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FROM THE GUEST EDITOR   |    
From the Guest Editor: Psychosomatic Medicine: Possible Future Role in Supportive Care Medicine?
Deane L. Wolcott, M.D.
FOCUS 2013;11:439-439. doi:10.1176/appi.focus.11.4.439
View Author and Article Information

Director, Oncology Supportive Care Services, Samuel Oschin Comprehensive Cancer Institute, Cedars-Sinai Medical Center, Los Angeles, CA

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This issue provides a selected overview of the vital contributions psychosomatic medicine continues to make to U.S. health care delivery. Psychiatrists provide consultations to medically ill patients in the medical inpatient and ambulatory environments, thereby contributing to the comprehensive care of patients with medical and psychiatric comorbidity. The development, implementation, and testing of advanced models of collaborative care of medical patients with psychiatric comorbidities is a critically important advance. Psychosomatic medicine continues to make major contributions to the comprehensive, patient-centered, personalized care of patients with chronic medical disease, cancer, and those undergoing transplantation. Optimal psychopharmacologic care of patients with significant medical illness and comorbid psychiatric disorders requires high-level expertise and judgment. Psychiatrists also continue to make important contributions to neuropsychiatry, including the assessment and management of cognitive impairment.

The challenges and opportunities for psychosomatic medicine include:

  • We must continue to develop, implement, and test standardized and reproducible clinical psychiatric/behavioral health care services models for the medically ill with psychiatric comorbidities that meet rigorous tests of being “high value” (effectiveness/cost) by the health care provider system. These services must be provided by multidisciplinary integrated psychiatrist/psychologist/other mental health professional teams that are fully embedded in the medical care delivery system. These services must provide care continuity longitudinally and within and across provider systems.

  • We need to support the strongest possible clinical psychiatric/behavioral health care collaborations between hospital-based providers, community health care providers, and community and national patient and family education and support services providers.

  • We must implement technology-based screening systems for both patient self-report distress and service needs to guide our delivery of personalized, patient-centered care. Our use of technology must be optimized to provide care most effectively and efficiently.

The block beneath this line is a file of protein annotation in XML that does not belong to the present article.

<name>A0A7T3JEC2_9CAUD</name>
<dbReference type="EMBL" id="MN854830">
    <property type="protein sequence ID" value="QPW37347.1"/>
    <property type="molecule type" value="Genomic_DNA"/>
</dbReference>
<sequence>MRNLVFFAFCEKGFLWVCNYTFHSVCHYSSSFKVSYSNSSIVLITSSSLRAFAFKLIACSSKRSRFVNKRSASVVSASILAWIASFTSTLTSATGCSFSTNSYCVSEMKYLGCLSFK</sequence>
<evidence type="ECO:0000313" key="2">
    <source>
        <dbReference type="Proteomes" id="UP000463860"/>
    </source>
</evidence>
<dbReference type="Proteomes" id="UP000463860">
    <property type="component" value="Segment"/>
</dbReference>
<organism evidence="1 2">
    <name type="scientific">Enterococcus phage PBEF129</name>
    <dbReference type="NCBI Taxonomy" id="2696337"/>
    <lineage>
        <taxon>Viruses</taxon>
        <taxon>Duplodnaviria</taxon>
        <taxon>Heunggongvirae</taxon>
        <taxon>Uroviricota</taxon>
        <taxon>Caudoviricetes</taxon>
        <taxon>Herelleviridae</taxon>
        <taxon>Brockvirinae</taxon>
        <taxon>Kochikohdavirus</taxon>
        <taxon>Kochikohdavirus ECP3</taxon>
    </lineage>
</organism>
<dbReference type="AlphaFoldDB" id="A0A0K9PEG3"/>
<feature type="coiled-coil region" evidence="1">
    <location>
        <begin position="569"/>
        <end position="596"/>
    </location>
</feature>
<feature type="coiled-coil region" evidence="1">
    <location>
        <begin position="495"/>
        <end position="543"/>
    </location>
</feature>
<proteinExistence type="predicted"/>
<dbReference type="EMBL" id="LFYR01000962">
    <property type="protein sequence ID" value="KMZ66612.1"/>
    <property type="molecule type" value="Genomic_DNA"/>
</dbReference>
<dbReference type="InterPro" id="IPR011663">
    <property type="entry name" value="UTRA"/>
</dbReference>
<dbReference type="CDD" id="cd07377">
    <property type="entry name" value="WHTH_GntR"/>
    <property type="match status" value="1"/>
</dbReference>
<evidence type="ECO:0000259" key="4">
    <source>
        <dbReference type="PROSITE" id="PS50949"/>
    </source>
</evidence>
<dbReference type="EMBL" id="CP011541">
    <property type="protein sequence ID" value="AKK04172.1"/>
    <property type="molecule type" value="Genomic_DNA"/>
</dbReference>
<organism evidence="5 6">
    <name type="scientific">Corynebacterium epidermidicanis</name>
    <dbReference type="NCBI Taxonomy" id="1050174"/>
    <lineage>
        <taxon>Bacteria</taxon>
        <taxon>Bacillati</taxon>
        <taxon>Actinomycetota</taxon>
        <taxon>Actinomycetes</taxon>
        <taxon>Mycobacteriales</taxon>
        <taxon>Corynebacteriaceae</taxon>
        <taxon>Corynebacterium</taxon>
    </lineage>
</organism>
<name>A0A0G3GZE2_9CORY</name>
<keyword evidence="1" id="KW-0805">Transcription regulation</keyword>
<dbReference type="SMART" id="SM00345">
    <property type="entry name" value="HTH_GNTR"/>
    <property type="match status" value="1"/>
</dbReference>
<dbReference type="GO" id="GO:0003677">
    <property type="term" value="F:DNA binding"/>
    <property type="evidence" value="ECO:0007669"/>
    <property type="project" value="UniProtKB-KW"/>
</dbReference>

• We must significantly contribute to the clinical care provided to patients with very advanced disease and at the end-of-life. We need to become embedded components of the palliative care and hospice care delivery system.

  • We must contribute to the best possible patient medical, psychiatric/behavioral, and quality of life outcomes as advancing science and technology (e.g., total artificial heart, regenerative medicine, targeted therapies in cancer treatment) transform leading edge medical care.

Psychiatry and its subspecialty psychosomatic medicine face profound challenges in this time of profound health care delivery system and reimbursement system change. Our health care system particularly needs improved comprehensive and integrated care delivery models for patients with chronic potentially life-threatening disease (e.g., cancer), organ transplant recipients, and those approaching the end of life. These enhanced care delivery models need to include psychosomatic medicine psychiatrists who work with these populations.

A number of nationally leading cancer centers have changed their service name to some variant of supportive care medicine. Some large teaching hospitals are considering establishing supportive care medicine programs, with the goal of further integrating their care of chronic disease populations. A supportive care medicine service would include multispecialty physician providers such as psychiatrists and hospice and palliative care physicians, and other clinicians. An integrated supportive care medicine service may contribute to improved clinical care and to enhanced educational and research collaboration. These services may provide another opportunity for psychosomatic medicine psychiatrists to more visibly contribute to the effectiveness of the U.S. chronic disease care system.

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